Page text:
This is my first blog post, and as I swore repeatedly that I would never have a blog, it's pretty humiliating. Whatever. This blog isn't about me, it's about games.
Systems have akways fascinated me. I came into RPGs from wargames in 1978, where kit-bashing and rolling your own were common activities. I carried that over into roleplaying. I have little use for innovation in gaming. Innovation, in my opinion, should only be used when tried and true methods are not working properly. That said, it's due to innovation that there are any tried and true methods.I admit that. My position generally is let someone else do the innovating. Innovation generally invokes failure. Messy, catastrophic failure. I like to avoid that if possible.
Now innovation does not equate to creativity. I have lots of use for creativity! Applying tried and true methods creatively is what I strive for. To me, designing RPGs is not an art, but a craft - first of all is usefulness. Anything else is secondary. I'm trying to build a nice chest of drawers here, not sculpt a stunning piece of art. Unfortunately, like Herodotus, I tend to digress. Let's get back on track.
A game system is an assembly of rules and supporting structures which enable a game to be played. I know of four structural models for creating systems:
Accretive - This is the way the first RPGs were created. Rules are added ad hoc to the existing rules as problems are encountered. Each problem has a separate but equal solution, and exceptions are handled via judgement calls. Rules inter-relate in strange and unpredictable ways. There is a lot of flavor inherent to this model - quirky, messy, and interesting.
Disappearing - This model emphasizes one central mechanic which is applied throughout. Problems encountered are resolved by application of this mechanic, with exceptions resolved by non-mechanical means via a combination of consensus and judgement calls. This model yields games which are simple to learn and easy to internalize, so that the rules tend to become background noise.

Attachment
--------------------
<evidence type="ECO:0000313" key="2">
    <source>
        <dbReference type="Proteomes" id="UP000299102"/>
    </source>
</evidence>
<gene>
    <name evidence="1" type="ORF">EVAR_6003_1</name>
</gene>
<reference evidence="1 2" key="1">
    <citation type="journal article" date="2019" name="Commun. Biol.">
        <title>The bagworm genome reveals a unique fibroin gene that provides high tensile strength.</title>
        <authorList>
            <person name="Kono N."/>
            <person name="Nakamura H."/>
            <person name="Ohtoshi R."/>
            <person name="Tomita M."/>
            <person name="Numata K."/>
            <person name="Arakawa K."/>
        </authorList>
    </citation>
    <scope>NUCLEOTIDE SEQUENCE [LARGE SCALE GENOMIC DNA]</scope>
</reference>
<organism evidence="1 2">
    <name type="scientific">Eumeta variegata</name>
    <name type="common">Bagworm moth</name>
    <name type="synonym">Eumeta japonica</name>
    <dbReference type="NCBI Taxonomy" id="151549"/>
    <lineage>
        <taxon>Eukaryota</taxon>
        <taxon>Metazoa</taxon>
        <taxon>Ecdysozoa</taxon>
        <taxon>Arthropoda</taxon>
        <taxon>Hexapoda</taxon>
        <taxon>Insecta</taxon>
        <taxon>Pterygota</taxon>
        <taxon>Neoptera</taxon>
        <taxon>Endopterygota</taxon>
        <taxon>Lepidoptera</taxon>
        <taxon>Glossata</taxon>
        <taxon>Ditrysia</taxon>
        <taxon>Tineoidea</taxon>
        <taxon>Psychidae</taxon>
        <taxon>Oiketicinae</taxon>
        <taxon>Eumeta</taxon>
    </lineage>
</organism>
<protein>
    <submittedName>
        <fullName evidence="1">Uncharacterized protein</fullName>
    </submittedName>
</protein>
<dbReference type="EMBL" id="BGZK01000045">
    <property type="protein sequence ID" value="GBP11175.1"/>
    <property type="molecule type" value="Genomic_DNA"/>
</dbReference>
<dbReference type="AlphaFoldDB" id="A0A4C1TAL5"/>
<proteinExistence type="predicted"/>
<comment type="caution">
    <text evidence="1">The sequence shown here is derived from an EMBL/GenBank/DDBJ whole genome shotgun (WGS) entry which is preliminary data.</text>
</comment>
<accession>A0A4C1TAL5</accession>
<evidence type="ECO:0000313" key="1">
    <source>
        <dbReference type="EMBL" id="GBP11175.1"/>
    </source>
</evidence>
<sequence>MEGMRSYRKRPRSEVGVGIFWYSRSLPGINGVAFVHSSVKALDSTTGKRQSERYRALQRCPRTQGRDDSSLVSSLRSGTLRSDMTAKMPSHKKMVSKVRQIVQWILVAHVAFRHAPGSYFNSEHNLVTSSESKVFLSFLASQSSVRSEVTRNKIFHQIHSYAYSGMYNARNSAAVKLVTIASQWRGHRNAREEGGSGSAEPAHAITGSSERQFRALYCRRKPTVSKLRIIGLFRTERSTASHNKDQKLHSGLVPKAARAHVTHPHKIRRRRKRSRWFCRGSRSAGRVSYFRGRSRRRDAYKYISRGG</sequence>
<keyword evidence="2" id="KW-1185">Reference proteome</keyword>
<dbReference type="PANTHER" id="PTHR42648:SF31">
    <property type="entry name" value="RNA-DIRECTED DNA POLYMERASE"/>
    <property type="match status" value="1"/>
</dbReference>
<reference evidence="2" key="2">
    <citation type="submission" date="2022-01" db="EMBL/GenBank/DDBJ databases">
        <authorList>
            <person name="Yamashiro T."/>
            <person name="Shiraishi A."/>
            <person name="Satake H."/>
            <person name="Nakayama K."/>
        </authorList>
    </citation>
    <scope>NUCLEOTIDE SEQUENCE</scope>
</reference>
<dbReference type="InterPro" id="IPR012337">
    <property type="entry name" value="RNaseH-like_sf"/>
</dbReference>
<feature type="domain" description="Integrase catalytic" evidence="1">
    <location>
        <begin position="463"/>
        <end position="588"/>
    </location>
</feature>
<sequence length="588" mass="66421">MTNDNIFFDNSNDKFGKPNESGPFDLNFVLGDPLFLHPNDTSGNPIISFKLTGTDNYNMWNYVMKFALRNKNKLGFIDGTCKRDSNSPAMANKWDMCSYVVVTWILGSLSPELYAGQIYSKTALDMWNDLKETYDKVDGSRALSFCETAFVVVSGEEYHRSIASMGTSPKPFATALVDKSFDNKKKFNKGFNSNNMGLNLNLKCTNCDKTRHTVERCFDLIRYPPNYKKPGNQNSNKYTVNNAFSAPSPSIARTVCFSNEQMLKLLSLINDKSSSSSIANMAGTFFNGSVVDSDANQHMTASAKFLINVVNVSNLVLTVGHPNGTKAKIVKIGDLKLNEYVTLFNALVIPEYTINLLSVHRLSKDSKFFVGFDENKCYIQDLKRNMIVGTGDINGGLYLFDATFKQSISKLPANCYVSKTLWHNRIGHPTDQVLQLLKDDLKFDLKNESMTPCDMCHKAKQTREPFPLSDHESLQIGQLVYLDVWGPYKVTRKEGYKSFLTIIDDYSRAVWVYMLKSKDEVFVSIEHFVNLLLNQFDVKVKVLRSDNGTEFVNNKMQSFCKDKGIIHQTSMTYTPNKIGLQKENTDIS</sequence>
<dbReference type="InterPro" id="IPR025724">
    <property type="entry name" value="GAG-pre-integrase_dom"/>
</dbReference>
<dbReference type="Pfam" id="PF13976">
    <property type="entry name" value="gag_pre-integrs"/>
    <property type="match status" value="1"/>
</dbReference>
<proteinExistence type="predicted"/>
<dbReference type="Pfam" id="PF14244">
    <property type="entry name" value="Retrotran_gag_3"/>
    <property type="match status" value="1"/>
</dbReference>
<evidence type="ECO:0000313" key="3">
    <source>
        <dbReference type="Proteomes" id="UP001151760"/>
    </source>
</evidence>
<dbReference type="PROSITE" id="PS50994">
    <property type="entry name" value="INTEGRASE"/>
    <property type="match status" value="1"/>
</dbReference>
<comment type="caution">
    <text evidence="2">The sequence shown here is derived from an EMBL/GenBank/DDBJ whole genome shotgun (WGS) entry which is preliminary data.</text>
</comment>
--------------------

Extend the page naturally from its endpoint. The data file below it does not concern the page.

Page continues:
Thematic - This model emphasises a set of related co-dependent mechanics which are generally applied by the players directly rather than through the medium of the characters. Problems encountered are resolved by applying these mechanics to change the nature of the problem on a metagame level until the problem essentially resolves itself, reducing or eliminating the need for exception handling. This model works best when applied to sharply circumscribed initial value sets, due to less effort being needed to shape the problems encountered so as to fit the ruleset.
Framework - This model is a set of abstract interfaces, to which modular sub-systems can be attached if they have matching interfaces. Sub-systems return a value which can be handled by the framework. Problems are resolved by application of a sub-system, with exceptions handled by other sub-systems added as needed. This model necessitates a high degree of abstraction, due to the need to standardize interfaces, but is extremely flexible - both in application and in design.
All these structural models have advantages and disadvantages which are inherent to the nature of their structures. None are inherently bad or good, as their value is entirely in their application. Structures may be appropriate or inappropriate depending on what the designer wants to do. Structure strongly influences game flavor, and appreciation of game flavor is extremely subjective.